The letter said people could link the Graham’s pub to Condé Nast’s Vogue brand, and Graham should consider changing the name of his bar “to avoid problems arising”.
“My first reaction is that my customers were laughing,” Graham told The Washington Post.
But the pub owner looked into Condé Nast and realized the business – which publishes glossy magazines and made $2bn in revenue in 2021 – was real. And it became clear to Graham: “They were absolutely serious.”
Vogue is a village in the parish of St. Day, which has a population of around 4,500 in the county of Cornwall in south-west England. Graham said it’s a place where horses and sheep graze in open fields, and a stream runs past his pub. Everyone knows each other’s name in Vogue, Graham said, and they’ll say hello to each other even if they don’t.
Graham and his wife, Rachel, have owned and lived above the pub for 17 years, he said. Two of their children were born upstairs. When the couple first bought the business, he said, it was a “difficult transplant”, but they slowly built their campaign pub into a way of life. Locals come for its expertly poured beer and selection of pies. It is also a meeting place for local football and knitting clubs and for vintage car enthusiasts.
“We appreciate every minute,” Graham said.
Condé Nast’s letter, Graham suspected, was prompted by his registration of the Star Inn at Vogue as a limited liability company earlier this year. So two weeks after receiving the letter, Graham responded to Condé Nast.
“While I found your letter interesting on the one hand, I also found it hilarious on the other,” Graham wrote, adding, “If any member of your staff had taken the time to investigate, he would would have discovered that our business, the Star The Inn is in the small village of Vogue, near St. Day in Cornwall.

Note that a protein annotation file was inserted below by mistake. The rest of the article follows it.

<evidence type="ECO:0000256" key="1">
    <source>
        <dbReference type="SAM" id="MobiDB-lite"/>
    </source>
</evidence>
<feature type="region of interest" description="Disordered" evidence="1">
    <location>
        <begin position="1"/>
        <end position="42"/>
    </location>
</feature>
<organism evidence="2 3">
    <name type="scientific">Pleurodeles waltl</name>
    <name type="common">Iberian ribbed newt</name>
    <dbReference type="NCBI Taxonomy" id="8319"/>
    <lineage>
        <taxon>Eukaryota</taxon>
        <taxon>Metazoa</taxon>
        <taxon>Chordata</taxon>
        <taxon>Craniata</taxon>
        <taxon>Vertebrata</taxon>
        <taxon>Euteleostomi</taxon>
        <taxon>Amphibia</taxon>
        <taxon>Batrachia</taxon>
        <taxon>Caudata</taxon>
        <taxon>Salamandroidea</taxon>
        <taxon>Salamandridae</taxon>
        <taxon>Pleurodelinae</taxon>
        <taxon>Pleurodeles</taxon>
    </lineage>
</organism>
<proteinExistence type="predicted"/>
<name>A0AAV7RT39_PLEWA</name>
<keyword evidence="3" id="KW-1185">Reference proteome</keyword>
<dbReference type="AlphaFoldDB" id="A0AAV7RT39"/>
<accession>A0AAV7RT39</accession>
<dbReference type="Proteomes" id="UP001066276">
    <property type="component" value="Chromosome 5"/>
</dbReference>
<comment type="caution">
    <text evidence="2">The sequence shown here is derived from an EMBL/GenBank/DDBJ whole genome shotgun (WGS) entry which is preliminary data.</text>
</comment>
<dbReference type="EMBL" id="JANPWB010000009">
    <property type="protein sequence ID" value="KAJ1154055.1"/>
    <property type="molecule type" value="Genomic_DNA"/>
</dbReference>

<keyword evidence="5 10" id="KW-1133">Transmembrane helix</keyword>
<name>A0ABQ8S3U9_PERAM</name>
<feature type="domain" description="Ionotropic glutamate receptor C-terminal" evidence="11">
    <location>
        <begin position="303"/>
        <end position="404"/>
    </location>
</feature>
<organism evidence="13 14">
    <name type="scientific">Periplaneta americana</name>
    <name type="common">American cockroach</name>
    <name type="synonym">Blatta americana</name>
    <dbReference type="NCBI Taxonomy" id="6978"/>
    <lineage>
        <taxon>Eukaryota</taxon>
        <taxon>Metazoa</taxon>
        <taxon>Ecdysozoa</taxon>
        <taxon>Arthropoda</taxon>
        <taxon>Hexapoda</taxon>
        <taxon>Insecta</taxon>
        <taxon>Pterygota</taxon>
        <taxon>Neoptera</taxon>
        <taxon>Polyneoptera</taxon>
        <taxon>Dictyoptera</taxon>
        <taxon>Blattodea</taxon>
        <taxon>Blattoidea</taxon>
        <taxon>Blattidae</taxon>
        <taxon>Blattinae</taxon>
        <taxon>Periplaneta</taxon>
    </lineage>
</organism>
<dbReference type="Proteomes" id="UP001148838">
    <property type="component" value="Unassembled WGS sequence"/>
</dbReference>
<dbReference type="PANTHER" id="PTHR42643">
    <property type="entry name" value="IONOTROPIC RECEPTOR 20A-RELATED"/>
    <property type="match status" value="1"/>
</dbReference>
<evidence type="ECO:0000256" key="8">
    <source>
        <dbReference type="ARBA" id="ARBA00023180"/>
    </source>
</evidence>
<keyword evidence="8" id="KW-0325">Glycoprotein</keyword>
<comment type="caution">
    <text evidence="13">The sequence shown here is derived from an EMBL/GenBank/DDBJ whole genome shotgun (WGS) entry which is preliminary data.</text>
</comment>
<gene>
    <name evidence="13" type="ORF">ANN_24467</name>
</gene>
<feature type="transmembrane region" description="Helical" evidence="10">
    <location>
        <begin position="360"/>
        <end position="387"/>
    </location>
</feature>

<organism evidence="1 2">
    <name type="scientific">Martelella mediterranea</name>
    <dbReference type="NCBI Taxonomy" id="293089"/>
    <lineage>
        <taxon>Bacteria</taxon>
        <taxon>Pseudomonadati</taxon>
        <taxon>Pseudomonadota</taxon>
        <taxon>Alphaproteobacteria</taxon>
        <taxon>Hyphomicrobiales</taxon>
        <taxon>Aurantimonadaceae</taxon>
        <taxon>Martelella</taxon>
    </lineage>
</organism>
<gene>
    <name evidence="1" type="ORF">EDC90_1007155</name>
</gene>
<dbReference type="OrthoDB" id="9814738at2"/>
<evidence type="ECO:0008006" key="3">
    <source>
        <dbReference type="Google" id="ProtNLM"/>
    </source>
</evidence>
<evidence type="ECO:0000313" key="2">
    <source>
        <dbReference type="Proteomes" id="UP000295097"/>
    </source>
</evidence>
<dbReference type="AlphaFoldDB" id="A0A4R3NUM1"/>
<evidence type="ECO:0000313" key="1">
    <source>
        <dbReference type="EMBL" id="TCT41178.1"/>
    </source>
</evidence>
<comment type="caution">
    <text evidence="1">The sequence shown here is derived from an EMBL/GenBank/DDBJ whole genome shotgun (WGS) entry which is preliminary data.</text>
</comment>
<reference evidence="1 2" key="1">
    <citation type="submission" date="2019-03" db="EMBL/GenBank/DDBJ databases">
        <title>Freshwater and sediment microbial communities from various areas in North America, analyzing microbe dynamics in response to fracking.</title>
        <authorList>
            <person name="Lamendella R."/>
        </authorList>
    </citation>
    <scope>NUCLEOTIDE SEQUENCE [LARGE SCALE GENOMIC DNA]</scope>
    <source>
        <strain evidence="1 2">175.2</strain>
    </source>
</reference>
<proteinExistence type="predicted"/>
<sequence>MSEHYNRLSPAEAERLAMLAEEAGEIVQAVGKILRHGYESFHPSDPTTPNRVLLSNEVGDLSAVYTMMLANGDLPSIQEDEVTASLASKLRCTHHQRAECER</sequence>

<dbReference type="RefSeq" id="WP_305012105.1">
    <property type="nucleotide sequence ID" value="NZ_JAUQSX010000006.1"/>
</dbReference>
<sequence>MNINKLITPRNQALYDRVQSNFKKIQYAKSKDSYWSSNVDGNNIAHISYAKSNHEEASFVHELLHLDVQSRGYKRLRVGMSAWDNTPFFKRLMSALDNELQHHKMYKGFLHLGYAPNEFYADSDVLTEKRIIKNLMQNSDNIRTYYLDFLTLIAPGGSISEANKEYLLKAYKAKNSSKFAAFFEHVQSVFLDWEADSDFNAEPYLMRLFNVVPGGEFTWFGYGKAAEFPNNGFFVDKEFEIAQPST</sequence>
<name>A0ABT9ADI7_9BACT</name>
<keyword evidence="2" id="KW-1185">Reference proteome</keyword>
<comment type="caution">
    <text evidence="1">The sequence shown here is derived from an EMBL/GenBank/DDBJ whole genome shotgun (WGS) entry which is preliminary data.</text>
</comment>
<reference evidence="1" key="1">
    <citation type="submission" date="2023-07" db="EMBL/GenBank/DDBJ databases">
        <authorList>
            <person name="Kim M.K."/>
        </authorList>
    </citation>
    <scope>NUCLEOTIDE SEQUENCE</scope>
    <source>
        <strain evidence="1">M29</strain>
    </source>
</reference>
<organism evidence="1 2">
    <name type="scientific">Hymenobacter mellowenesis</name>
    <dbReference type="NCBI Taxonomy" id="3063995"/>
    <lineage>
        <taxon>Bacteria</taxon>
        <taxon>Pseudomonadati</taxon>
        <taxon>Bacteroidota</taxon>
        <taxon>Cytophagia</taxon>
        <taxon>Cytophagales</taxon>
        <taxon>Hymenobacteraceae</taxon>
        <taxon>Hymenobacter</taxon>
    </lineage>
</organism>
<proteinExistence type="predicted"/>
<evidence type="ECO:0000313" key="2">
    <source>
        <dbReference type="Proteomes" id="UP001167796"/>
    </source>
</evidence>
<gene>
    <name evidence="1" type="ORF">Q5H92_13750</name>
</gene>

Graham wrote that his version of Vogue has been around for “hundreds of years” and that the town’s name derives not from the English word meaning “popular acceptance or favour” but rather from a Cornish word, which he said is The Post referred to a tin can. lodge. He wrote that he assumed Madonna hadn’t asked Condé Nast for permission to use the word in her 1990 hit “Vogue,” nor did “she ask our permission.”
“In response to your question about whether we were going to change our company name, it’s a definite NO,” Graham wrote, but he nonetheless invited company officials to come to Vogue for lunch and a beer offered by the house.
A Condé Nast spokeswoman declined to comment on the company’s correspondence with Graham.
For a few months, Graham said, he received no response from the company. He hung up his letter and response for the amusement of the townspeople. Then this month a reporter from CornwallLive.com caught wind of the letters and published an article. Media around the world started calling.
It was only then that Graham heard of Condé Nast. In a letter dated May 13, a representative said the company was grateful “to hear more about your business in this beautiful part of our country.”
“I’m sure you’ll understand why we regularly monitor the use of the VOGUE name, including at Companies House (which is how we were alerted to your company name),” wrote Christopher P. Donnellan. “However, you are absolutely correct to note that further research by our team would have identified that we did not need to send such a letter on this occasion.”
Graham told the Post he was still slightly “vexed” by the situation and said it was a “case of a big multinational trying to trample the little guy.” He even considered starting a municipal publication called Vogue Magazine or taking Condé Nast to court to change it. his Last name.
But on Thursday the pub received a framed apology from the company, and Graham has since changed his tune.
“We could invite them to come and do a fashion shoot here,” Graham told the BBC. “We could both enjoy this mistake a bit and have a good laugh.”